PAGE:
I’m engaged in water quality modeling projects—studying, for example, the impact of nitrogen reduction practices on water quality. Our research team uses mathematical models to represent the physical processes involved in connected systems—the flow of water, the amount of nutrients used by plants or lost to runoff. We also quantify how climate change, land uses, and human management practices could affect nitrogen loading, and assess the effectiveness of nitrogen reduction practices in cleaning water.

The focus of this CAREER award is on how extreme climate events may affect nitrogen loading. My team wants to see how sensitive nitrogen leaching and loading are to events like these, which are increasing in the Midwest. We’re integrating machine learning approaches with a traditional process-based hydroecological model, using a large volume of water quality monitoring data that drains from various sized watersheds in the upper Mississippi–Ohio river basin. I want the key processes represented by traditional process-based models to be kept for water quality prediction, and at the same time improve the models’ outputs with “big data” and machine learning. Our integrated model uses data on water quality, weather, land cover, and human management practices, to better understand whether and where there are nitrogen pollution hotspots in the region.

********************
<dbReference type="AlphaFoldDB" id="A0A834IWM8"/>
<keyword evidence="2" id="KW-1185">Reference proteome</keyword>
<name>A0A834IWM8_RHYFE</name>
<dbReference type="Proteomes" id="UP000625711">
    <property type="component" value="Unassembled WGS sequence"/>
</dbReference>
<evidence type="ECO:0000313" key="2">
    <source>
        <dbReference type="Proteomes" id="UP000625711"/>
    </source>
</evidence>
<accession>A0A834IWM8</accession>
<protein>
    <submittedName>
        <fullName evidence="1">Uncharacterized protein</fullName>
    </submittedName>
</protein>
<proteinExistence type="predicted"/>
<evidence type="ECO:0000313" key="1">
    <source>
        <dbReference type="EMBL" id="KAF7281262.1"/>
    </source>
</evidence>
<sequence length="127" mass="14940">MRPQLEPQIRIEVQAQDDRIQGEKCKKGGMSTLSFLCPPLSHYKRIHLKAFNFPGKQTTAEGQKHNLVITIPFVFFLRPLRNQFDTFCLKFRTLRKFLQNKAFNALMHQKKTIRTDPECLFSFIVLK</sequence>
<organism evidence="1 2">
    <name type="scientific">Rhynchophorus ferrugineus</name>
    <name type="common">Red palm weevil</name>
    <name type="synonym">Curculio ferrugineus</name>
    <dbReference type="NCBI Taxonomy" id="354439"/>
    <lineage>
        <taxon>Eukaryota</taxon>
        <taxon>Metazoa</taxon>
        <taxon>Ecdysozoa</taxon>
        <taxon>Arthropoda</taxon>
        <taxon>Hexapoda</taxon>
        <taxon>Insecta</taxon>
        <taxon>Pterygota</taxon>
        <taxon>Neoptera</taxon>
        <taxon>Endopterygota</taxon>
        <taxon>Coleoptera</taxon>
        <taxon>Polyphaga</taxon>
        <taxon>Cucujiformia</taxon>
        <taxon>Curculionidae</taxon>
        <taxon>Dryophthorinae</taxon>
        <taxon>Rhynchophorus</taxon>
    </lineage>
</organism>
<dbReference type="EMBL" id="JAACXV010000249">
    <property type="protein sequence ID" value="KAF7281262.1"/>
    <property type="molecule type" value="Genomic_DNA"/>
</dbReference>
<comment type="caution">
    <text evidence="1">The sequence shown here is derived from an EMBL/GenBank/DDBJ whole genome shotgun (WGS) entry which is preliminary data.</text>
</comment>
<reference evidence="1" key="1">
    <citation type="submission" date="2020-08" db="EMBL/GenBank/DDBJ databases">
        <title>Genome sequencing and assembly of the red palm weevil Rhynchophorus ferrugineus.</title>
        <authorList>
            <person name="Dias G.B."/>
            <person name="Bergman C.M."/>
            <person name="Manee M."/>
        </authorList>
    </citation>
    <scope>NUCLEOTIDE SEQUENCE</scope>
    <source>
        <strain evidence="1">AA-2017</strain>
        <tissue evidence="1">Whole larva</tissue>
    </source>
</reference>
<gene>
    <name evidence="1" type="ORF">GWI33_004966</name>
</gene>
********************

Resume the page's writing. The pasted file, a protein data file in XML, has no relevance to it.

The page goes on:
What are some of the challenges in working with water data? What are the insights you hope to gain from your research?